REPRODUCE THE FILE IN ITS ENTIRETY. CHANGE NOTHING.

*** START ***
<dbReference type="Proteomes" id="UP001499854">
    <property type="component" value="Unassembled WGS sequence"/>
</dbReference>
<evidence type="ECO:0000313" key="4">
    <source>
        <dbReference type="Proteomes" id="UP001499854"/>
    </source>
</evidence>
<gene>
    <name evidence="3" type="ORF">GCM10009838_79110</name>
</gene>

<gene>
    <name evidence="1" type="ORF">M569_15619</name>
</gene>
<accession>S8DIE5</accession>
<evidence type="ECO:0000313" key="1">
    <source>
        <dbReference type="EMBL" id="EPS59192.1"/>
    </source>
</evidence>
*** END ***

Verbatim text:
<dbReference type="Proteomes" id="UP001499854">
    <property type="component" value="Unassembled WGS sequence"/>
</dbReference>
<evidence type="ECO:0000313" key="4">
    <source>
        <dbReference type="Proteomes" id="UP001499854"/>
    </source>
</evidence>
<gene>
    <name evidence="3" type="ORF">GCM10009838_79110</name>
</gene>

<gene>
    <name evidence="1" type="ORF">M569_15619</name>
</gene>
<accession>S8DIE5</accession>
<evidence type="ECO:0000313" key="1">
    <source>
        <dbReference type="EMBL" id="EPS59192.1"/>
    </source>
</evidence>